This story is part of a series marking the one-year anniversary of the 2020 tornadoes. Visit the series page here.
Some homes that were flattened by the Super Tuesday tornadoes in Putnam County have been rebuilt. But most are still in progress — either just getting going or stalled at the starting line.
Tamara and Charles Williams are building back bigger and better, though they didn’t get their permit until June of 2020. Charles is acting as the general contractor and doing much of the work himself so he has the money for upgrades, like a concrete safe room in their closet, large enough for the whole family.
The walls of their new home are also made of concrete, 12 inches thick.
The Williams also purchased an adjacent lot on Plunk Whitson Road where the house had to be torn down. There wasn’t much left of either home after the storm.
Two days after the tornado struck, as seen below, their home had already been scraped into piles. But there were still people missing in Putnam County. So firefighters watched as tractors sifted through the debris one more time.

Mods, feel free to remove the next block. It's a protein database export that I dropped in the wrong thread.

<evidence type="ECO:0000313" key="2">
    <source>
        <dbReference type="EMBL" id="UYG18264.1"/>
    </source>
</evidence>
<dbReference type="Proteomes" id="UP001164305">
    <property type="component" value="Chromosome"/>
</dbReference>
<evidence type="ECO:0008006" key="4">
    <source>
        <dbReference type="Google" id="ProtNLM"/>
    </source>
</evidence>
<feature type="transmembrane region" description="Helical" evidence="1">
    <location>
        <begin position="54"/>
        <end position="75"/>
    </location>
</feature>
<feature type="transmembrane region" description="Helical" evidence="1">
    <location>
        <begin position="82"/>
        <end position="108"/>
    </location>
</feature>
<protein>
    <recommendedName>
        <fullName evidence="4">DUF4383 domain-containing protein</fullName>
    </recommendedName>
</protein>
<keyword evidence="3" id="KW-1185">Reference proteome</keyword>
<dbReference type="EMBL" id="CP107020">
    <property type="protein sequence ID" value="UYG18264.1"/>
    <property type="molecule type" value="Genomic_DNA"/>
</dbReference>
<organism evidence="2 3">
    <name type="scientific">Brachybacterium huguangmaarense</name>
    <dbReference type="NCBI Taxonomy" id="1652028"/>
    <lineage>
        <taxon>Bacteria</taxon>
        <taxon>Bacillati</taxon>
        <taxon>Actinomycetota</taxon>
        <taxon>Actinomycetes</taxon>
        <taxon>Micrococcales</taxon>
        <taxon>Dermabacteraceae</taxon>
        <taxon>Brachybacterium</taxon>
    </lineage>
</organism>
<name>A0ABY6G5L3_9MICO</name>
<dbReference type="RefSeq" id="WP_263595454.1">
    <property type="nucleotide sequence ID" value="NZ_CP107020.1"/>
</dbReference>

Half a mile away, the McWilliams family on Clemmons Road faced a similar sense of devastation. Terri McWilliams is seen below trying to salvage a few items on March 3, 2020. She says now that her family has become much less concerned with belongings.
The McWilliams decided to rebuild but weren’t able to get a permit until August. Now the bones of the home are finished. But much remains to be done.
In this photo, Terri stands by the opening to their basement where her middle son dove down the steps as the tornado took their house.
Many lots remain empty, or with just the beginnings of foundations built. For some, the owners have just had a harder time with their insurance companies. Others chose to just move on.
But the demolition signs still line the roads that were hardest hit.
Some empty lots near the McBroom’s Chapel Church of Christ, which was also torn down, will become a memorial park and playground. TennGreen, along with Putnam County and the city of Cookeville, is still raising money for the effort. The park will be dedicated on Hensley Drive at 10 a.m. Wednesday.
Those who survived say they feel lucky because they know how easily they could have been among the 19 who were killed. Aside from the park and playground, a small memorial tree grove has been planted in their honor.
The deaths were concentrated in this area, pictured below from March 4, between McBroom Chapel Road and Hensley Drive.
Keith and Cathy Selby’s mobile home would have been viewable in this photo, but it was sucked away by the storm.
Their son, Brian Selby, says he couldn’t imagine his parents losing one another, so he’s found some comfort over the last year that they died together.
But the reminders are all around him, as rebuilding continues.